Celebrating 70 Years of the Taormina Film Festival

Words by Belmond Editors

The 4,500-seat Ancient Theatre – once a stage for the works of Aeschylus and Aristophanes – is now the storied setting for the Taormina Film Festival. As the festival celebrates a new milestone, we look back at seven decades of cinematic history.

Cannes has its famed red steps. Venice is lapped by the Lido shoreline. But only the Taormina Film Festival can say that it hosts its premieres in a venue where the art of acting has been celebrated since the third century BC: the Teatro Antico.

With its tumble of honey-hued bricks, preserved cavea seating and easy ability to awe any visitor, this ancient Greek theatre has beguiled visitors as the jewel in Taormina’s crown for over five thousand years – “never has the audience of a theatre seen a similar spectacle,” enthused Johann Wolfgang von Goethe in his Italian Journey (1816). The city’s shine shows no signs of dulling: recently the backdrop for HBO’s The White Lotus, well-heeled travellers have never been keener to don a pair of cat-eye sunglasses and ride a vespa along its sunbaked streets (perhaps draped in a flowing pink scarf).

Launching in 1955, the festival originally alternated between Taormina and Messina before laying down permanent roots from 1971 onwards, benefitting from Taormina’s cerulean Ionian Sea, the smoking Mount Etna skyline and, of course, the Teatro Antico. It’s where the festival’s evening premieres take place today, the open sky as starry as the guests in attendance.

Since its inception, cinematic icons have flocked to the city to enjoy the festival’s open-air charms, with Sicilian dolce vita by day and glittering premieres by night. From debonair silver screen icons such as Cary Grant through to Italian sirens such as Monica Vitti, Taormina Film Festival quickly cultivated a sophisticated reputation for attracting the best and brightest in the business.

Back in Hollywood’s golden age, glamourous guests including Sophia Loren, Claudia Cardinale and Ingrid Bergman would flash smiles on hotel balconies and shed tears during premiere standing ovations. Meanwhile, the beaches of Taormina’s Mazzarò Bay bustled with beauties and the Piazza IX Aprile saw crowds jostling in excitement for the evening premieres. It was a time of excess; perhaps there is no better example of this than when, in 1963, turbulent it-couple Elizabeth Taylor and Richard Burton arrived carrying 156 pieces of luggage between them.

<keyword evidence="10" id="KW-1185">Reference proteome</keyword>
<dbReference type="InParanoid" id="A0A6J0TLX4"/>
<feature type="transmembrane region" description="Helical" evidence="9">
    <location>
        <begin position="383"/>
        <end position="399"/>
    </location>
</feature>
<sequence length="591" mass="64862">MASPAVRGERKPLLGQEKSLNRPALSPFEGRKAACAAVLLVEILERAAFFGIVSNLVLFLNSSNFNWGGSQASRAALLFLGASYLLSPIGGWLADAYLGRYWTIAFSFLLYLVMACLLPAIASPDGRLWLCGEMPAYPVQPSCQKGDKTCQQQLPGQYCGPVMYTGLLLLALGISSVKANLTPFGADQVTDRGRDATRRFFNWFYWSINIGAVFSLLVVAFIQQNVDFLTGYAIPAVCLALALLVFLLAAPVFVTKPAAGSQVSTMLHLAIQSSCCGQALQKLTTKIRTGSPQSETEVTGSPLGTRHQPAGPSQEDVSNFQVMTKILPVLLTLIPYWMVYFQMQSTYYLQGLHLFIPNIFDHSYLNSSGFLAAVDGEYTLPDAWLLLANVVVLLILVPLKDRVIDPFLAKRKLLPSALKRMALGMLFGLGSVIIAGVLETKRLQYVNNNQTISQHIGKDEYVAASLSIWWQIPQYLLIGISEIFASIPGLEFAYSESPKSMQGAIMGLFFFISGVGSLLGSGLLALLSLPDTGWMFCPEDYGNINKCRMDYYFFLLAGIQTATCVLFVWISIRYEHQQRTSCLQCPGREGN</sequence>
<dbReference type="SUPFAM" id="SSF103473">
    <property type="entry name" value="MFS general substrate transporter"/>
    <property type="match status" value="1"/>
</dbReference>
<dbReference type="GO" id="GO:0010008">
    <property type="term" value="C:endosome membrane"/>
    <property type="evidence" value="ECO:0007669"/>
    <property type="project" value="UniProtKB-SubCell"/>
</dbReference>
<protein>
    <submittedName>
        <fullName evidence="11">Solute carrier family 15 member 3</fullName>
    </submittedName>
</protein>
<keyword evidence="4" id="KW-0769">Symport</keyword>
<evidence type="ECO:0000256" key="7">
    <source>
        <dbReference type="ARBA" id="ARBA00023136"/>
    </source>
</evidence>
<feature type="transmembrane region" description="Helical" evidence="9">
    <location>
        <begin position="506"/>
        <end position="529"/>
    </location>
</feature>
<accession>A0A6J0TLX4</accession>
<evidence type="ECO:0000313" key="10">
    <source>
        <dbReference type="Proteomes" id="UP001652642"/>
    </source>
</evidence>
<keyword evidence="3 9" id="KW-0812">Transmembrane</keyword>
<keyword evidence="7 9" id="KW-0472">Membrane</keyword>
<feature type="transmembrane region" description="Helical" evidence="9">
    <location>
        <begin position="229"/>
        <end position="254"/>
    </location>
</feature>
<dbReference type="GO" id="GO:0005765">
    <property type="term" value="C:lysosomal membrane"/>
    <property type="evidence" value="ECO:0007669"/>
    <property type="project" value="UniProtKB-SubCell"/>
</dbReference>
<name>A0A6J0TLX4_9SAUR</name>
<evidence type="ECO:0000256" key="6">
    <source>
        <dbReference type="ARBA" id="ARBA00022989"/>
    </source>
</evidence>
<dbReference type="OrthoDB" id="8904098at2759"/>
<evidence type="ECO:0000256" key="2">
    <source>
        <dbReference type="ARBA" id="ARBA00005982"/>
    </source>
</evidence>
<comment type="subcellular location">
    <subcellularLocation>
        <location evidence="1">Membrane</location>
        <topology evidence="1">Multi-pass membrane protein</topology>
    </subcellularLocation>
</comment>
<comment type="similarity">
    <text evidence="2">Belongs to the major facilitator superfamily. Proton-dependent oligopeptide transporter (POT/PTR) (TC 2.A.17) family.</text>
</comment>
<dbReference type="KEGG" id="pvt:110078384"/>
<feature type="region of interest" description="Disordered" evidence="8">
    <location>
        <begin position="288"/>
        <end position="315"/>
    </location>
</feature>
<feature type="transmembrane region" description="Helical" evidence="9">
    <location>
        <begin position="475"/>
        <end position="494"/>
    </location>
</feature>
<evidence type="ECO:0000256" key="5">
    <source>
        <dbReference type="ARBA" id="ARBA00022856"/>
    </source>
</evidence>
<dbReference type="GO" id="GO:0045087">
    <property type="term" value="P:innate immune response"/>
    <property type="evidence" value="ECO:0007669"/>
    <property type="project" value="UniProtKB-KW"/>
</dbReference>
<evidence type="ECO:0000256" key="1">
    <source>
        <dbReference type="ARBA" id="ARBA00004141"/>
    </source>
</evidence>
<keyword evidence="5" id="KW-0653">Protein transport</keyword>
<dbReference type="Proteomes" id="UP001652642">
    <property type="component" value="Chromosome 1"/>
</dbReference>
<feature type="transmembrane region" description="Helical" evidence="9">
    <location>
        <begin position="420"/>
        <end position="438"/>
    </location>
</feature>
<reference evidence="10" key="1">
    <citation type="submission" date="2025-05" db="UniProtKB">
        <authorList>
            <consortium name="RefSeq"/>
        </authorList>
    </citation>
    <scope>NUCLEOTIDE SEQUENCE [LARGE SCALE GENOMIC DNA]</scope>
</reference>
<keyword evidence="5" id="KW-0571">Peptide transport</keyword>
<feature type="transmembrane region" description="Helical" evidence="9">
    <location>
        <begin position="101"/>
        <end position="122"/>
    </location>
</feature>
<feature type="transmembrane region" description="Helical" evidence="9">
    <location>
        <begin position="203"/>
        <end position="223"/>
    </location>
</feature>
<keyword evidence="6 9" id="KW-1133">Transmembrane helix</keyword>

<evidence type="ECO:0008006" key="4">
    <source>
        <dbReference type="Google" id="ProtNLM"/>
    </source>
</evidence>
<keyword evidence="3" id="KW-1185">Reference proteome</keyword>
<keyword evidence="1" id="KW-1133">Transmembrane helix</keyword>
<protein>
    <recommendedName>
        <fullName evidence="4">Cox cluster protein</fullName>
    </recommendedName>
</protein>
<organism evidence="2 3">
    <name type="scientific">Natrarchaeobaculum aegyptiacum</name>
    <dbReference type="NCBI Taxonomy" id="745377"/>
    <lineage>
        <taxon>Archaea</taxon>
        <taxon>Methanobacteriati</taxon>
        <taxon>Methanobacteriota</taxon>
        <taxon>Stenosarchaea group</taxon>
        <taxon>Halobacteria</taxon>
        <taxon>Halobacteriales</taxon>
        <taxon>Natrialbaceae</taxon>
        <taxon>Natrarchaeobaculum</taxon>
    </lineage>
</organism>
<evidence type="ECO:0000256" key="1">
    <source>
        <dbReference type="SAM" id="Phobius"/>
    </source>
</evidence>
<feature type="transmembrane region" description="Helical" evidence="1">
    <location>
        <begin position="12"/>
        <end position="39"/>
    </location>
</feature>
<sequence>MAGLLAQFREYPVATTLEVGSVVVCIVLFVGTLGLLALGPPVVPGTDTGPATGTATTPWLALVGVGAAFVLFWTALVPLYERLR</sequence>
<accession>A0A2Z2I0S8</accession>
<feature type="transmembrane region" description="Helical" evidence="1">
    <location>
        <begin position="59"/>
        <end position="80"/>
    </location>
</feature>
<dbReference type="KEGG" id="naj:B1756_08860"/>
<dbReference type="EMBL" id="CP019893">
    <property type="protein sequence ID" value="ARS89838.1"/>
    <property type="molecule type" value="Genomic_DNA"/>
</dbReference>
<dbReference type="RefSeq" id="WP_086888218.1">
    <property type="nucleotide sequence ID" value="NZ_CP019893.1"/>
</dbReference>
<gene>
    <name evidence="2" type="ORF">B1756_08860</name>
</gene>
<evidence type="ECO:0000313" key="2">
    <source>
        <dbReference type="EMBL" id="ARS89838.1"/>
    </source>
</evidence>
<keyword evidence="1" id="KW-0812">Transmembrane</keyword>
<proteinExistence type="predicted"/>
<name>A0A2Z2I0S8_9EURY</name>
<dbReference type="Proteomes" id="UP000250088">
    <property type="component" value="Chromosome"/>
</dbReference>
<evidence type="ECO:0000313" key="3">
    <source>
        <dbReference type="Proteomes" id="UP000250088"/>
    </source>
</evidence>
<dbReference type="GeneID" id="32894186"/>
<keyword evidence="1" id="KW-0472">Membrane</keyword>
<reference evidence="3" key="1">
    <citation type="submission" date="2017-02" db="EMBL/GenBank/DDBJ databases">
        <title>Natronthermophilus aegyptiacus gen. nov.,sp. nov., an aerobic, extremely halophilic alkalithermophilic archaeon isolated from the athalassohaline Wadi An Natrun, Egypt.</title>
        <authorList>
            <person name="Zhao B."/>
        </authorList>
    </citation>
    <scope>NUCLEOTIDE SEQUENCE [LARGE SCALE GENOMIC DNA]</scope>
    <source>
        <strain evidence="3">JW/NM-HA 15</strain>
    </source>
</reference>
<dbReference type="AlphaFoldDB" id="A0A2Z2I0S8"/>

Like nearby Mount Etna, the festival is in a constant state of evolution and explosion – changing locations, names and leadership over the years. But one element has remained the same: the calibre of the programming. Taormina always has its finger on the pulse; in the 1970s New Hollywood icons like Warren Beatty, Robert De Niro and Jack Nicholson graced the festival, and in the 1980s and 1990s the festival had a reputation as a cinephile’s haven with a focus on talks, book launches, arthouse fare and retrospectives, as well as elevating the work of nascent filmmakers like Peter Weir and Giuseppe Tornatore before they hit the big time.

Moments of magic have a way of marking the Taormina Film Festival. There was the time in 2000 where the amphitheatre sang Happy Birthday to Tom Cruise (after he had arrived by helicopter, naturally, for the premiere of Mission: Impossible 2); when two pioneering directors of queer cinema, Pedro Almodóvar and John Waters, caused a stir with a kiss in 1994; or even when, during a 2001 screening of a new cut of Apocalypse Now, the screen showed Vietnam War explosions while Mount Etna began to rumble and erupt in unison

In more recent times, the festival has hosted several Italian premieres for box office blockbusters, from Toy Story 3 to Spider-Man: Far from Home. Francis Ford Coppola was the guest of honour in 2022, presenting a screening of The Godfather fifty years after he had filmed scenes for the film in nearby Savoca. Fittingly, considering the screening location in the Greek Theatre, the 2023 edition of the festival saw the Italian premiere of Indiana Jones and the Dial of Destiny – in which Harrison Ford travels back in time with the help of an Ancient Greek artefact created by the Sicily-born Archimedes.

In the 70th edition, taking place 13 to 19 July 2024, Oscar-nominated director Lee Isaac Chung will bring his newest film Twisters, starring Glen Powell and Daisy Edgar-Jones, to the Taormina stage. Stay tuned to see the full programme for this year's anniversary celebration on the festival website.

Image credit: Associated Press / Alamy Stock Photo

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